San Francisco

SoMa 'Deli Dude' Adam Mesnick On Sandwiches, Deli Board Nights And More

At the height of the last recession, Adam Mesnick ditched a career in mortgage banking to focus on crafting soups, salads and sandwiches from scratch for hungry neighbors. Today, he owns two non-traditional SoMa delicatessens: Deli Board (1058 Folsom St.) and Rye Project (180 7th St.).

With both spots celebrating anniversaries this fall (six years for Deli Board and one year for Rye Project), we sat down with the self-proclaimed “deli dude” to discuss how he got into the restaurant industry, how the changing neighborhood is impacting his businesses, and the series of evening dinner parties he’s hosting at Deli Board this month.

The Gold-n-berg-n-stein, a Deli Board favorite since the shop's early days. (Photo: Deli Board/Facebook)

From Banking To Bread

Before sandwiches, mortgage banking was Mesnick’s bread and butter. While he worked in the restaurant industry and considered going to culinary school after both high school and college, he decided against it both times, as food wasn’t glamorized in the '90s the way it is now, he said. 

But his day job and ample free time left him with plenty of opportunities to focus on his first love. Wining and dining clients was a major part of his role, and when he wasn’t at the office, you could find him working at Michael Mina’s Aqua or serving up crepes at a Valencia Street cafe, a job from which some patrons still recognize him.

By 2009, Mesnick was ready to go all-in with cooking. He completed a short sale on his home, moved into a SoMa apartment and took out a personal loan to start a catering company. In April of the following year, he and his business partner at the time bought out a commissary kitchen on Howard Street between Sixth and Seventh (where you’ll now find the Creme Brulee Cart stocking up).

Mesnick began selling catering services door-to-door, leveraging many of the relationships he'd built in his previous career. “At that time, SoMa was us, Ritual and Camputee Press,” he said.

Clients were biting, but Mesnick wasn’t interested in going through the training process for wholesale food-handling. So he decided to use bike messengers to test selling his sandwiches directly to consumers for a few days each week.

With the new delivery model also came a new sandwich architecture. At first, Deli Board’s menu looked much like Rye Project’s does today, offering a modern spin on Jewish favorites. But when he realized rye bread wouldn’t survive bumpy bike rides across town, he decided to switch to sandwich rolls. From there, the menu evolved to accommodate Californian tastes like ham, bacon and Dutch crunch rolls.

As more people learned about Deli Board sandwiches and began stopping by the kitchen to pick up their lunches, Mesnick began to need a real storefront. Luckily, Deli Board had a well-connected fan: John Brattesani, the founder of North Beach's 56-year-old Caesar's Italian Restaurant. Brattesani had a shop on Folsom Street he no longer needed, so he let Mesnick take it over.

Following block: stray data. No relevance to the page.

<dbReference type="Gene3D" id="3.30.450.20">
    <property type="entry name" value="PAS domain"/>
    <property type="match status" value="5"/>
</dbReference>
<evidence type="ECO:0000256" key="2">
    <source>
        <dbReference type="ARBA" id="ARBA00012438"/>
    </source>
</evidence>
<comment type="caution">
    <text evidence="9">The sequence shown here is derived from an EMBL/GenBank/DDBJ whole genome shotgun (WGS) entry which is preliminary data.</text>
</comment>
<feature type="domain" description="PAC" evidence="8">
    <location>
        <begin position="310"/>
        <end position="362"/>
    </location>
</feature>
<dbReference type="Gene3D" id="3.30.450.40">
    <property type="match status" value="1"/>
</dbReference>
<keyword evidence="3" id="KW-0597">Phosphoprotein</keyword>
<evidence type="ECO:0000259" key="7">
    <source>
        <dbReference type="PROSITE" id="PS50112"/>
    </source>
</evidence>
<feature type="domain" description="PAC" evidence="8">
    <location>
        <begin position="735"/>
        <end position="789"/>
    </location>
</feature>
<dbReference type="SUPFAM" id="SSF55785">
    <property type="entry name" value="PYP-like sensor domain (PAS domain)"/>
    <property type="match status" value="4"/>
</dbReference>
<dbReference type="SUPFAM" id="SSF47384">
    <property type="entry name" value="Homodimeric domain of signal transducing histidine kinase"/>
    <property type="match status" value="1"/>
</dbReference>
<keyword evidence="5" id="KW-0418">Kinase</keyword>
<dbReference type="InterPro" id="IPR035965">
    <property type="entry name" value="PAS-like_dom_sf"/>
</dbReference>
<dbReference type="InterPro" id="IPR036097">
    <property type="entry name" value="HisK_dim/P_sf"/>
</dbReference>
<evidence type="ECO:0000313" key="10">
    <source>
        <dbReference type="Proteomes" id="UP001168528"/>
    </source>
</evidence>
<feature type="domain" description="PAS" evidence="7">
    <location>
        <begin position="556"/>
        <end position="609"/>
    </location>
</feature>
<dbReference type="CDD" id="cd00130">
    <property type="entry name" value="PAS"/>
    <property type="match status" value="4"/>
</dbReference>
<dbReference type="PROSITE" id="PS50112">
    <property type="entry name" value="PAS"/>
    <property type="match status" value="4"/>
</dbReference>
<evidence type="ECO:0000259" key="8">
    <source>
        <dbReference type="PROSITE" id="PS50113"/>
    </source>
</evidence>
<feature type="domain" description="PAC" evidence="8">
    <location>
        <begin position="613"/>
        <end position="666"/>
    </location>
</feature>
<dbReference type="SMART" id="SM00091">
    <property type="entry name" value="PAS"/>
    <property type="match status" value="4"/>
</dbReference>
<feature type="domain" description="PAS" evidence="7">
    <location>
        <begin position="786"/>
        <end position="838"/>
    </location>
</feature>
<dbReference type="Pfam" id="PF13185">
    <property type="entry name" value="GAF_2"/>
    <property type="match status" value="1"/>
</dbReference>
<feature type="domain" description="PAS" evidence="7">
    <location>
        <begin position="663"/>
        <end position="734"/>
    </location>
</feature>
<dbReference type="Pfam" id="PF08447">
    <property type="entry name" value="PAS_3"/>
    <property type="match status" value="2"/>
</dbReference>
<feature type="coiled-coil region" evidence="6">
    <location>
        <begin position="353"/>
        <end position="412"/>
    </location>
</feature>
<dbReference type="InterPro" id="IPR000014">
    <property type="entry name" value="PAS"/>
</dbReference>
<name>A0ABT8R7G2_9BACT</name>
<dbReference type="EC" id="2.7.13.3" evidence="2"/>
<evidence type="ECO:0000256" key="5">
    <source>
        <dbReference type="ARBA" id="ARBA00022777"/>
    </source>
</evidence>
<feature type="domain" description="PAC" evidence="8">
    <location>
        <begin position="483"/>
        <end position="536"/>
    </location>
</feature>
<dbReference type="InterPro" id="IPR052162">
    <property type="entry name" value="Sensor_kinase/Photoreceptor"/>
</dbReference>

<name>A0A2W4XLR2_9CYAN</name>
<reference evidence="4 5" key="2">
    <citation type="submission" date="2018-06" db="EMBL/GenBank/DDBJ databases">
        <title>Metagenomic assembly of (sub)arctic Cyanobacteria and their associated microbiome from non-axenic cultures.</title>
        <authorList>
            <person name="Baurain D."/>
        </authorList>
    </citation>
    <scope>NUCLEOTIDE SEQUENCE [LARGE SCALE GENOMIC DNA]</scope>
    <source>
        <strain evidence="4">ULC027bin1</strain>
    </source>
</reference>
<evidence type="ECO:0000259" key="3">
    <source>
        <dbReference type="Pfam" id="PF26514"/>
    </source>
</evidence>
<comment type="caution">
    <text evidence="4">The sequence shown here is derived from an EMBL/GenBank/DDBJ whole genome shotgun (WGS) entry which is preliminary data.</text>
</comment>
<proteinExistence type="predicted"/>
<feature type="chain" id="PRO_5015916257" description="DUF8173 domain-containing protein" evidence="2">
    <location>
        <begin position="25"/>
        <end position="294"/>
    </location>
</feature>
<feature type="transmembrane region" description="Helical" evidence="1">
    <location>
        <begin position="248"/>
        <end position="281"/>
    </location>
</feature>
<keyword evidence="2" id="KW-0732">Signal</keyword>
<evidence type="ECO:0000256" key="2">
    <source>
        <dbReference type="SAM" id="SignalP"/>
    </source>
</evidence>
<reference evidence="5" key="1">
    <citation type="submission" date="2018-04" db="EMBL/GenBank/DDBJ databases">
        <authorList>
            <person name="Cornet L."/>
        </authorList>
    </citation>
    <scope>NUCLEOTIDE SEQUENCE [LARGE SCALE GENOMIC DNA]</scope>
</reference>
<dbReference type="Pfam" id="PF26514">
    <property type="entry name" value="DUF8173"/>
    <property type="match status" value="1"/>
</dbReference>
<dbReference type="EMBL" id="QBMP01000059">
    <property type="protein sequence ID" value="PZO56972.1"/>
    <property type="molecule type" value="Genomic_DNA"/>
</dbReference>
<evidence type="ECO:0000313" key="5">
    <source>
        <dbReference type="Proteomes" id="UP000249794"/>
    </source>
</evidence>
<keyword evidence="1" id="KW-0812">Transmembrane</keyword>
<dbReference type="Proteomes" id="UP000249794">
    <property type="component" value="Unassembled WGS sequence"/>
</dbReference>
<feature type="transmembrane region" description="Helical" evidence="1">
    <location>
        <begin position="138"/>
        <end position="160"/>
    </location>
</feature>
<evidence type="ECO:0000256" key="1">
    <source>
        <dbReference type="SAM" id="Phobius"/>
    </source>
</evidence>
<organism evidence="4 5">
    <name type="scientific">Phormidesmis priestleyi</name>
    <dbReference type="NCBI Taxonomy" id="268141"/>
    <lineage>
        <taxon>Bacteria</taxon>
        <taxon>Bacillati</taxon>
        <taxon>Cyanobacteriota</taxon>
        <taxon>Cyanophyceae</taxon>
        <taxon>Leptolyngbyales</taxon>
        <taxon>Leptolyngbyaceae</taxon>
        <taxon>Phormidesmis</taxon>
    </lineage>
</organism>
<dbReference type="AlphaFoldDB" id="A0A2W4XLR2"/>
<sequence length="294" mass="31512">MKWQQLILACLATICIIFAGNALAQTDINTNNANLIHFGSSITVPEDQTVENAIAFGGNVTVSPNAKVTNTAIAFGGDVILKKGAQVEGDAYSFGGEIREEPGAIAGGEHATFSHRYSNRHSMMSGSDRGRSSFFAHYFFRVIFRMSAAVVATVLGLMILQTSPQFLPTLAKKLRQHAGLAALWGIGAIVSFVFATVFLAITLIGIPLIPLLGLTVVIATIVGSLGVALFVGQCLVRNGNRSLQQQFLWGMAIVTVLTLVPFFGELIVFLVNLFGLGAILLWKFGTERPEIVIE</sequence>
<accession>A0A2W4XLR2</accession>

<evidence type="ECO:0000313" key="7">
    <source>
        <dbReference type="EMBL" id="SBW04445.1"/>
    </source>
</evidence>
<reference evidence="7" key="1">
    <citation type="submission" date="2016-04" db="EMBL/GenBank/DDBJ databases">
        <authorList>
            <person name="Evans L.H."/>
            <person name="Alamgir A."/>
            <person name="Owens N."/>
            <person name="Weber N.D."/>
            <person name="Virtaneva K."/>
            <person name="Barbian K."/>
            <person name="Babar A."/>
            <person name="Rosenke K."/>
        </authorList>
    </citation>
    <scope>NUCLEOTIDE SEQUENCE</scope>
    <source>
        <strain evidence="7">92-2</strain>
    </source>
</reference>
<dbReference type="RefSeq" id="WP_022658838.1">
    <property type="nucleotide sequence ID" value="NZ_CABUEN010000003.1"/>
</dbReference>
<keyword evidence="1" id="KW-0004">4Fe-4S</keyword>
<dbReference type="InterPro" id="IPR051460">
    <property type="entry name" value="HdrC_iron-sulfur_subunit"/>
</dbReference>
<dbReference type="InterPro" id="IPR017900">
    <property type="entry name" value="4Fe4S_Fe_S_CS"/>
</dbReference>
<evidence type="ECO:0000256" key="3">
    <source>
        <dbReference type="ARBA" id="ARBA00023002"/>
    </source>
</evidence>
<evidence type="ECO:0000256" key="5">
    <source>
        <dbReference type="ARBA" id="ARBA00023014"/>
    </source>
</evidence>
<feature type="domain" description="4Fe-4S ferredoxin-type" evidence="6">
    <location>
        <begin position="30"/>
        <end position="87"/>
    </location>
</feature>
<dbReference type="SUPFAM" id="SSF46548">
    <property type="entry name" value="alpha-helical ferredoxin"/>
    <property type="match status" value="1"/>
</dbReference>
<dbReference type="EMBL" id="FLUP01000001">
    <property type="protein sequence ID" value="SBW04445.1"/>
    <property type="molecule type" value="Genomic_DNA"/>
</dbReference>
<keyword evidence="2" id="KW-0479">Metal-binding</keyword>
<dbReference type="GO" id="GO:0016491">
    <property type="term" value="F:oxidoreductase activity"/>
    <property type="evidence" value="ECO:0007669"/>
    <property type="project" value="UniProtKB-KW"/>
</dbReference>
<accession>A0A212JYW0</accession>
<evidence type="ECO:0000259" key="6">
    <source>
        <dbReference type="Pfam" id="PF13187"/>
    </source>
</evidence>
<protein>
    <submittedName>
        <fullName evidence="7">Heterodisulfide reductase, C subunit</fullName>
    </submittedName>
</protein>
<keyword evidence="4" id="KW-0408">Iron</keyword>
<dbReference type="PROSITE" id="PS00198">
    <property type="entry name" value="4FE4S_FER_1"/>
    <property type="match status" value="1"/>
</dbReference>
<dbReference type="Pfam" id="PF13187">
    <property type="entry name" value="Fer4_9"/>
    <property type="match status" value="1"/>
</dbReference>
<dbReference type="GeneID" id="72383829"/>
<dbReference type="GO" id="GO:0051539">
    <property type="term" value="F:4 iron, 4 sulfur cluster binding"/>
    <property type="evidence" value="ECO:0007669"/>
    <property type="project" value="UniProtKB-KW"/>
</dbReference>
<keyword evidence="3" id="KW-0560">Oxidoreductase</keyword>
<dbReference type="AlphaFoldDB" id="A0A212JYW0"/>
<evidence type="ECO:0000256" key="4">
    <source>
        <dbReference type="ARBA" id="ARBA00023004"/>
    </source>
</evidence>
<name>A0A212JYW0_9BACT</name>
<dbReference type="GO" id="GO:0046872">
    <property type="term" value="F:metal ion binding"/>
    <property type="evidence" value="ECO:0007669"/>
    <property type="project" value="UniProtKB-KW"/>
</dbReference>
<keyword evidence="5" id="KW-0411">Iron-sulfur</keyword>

Photo: Brittany Hopkins/Hoodline

The Threat of Change South of Market

With three years left on Deli Board’s lease and Rye Project already outgrowing its petite location a few blocks away, the neighborhood’s evolution is top-of-mind for Mesnick, who also resides in SoMa.

Growth in the area has been insane, he said, but the neighborhood is still a little gritty. There’s certainly more traffic on Folsom Street, which he believes will soon become the “heart of SoMa” and resemble the Mission’s Valencia Street.

Mesnick's fear is that without tax incentives for small businesses, the changing neighborhood will push him and other mom-and-pop shops out. Mesnick has considered combining Deli Board and Rye Project in one larger location, but the market for restaurant space is currently overrun, he said. And thanks to rapidly rising rents and close proximity to the Financial District, SoMa could become home to more chain restaurants with deep pockets—“eliminating me from being anywhere,” he said. 

Deli Board Nights

For now, Mesnick is playing with the idea of extending Deli Board’s hours with the launch of Deli Board Nights, a series of evening events featuring crowd-pleasing specials from the past few years. 

The first event, to be held this Thursday from 6-9pm, will feature his take on a cheesesteak, which was a hit at the shop’s spring pop-up. In addition to the cheesesteak, the entire menu will be available, and diners are welcome to bring their own beer.

The Board Cheesesteak. (Photo: Jesse P./Yelp)

Friday, Sept. 18th is Fat Boy Burrito night, featuring Deli Board’s take on burritos, nachos and traditional tacos. The following Thursday and Friday will be Gyro Night (think Greek salads and gyro platters) and Newish night (grilled rye sandwiches and other favorites from the Rye Project menu), respectively.

For those who'd like to see Deli Board keep its doors open for dinner on a regular basis, Mesnick encourages making a visit to one of the nighttime events, which he'll use as an indicator for whether demand is strong enough to make it happen.


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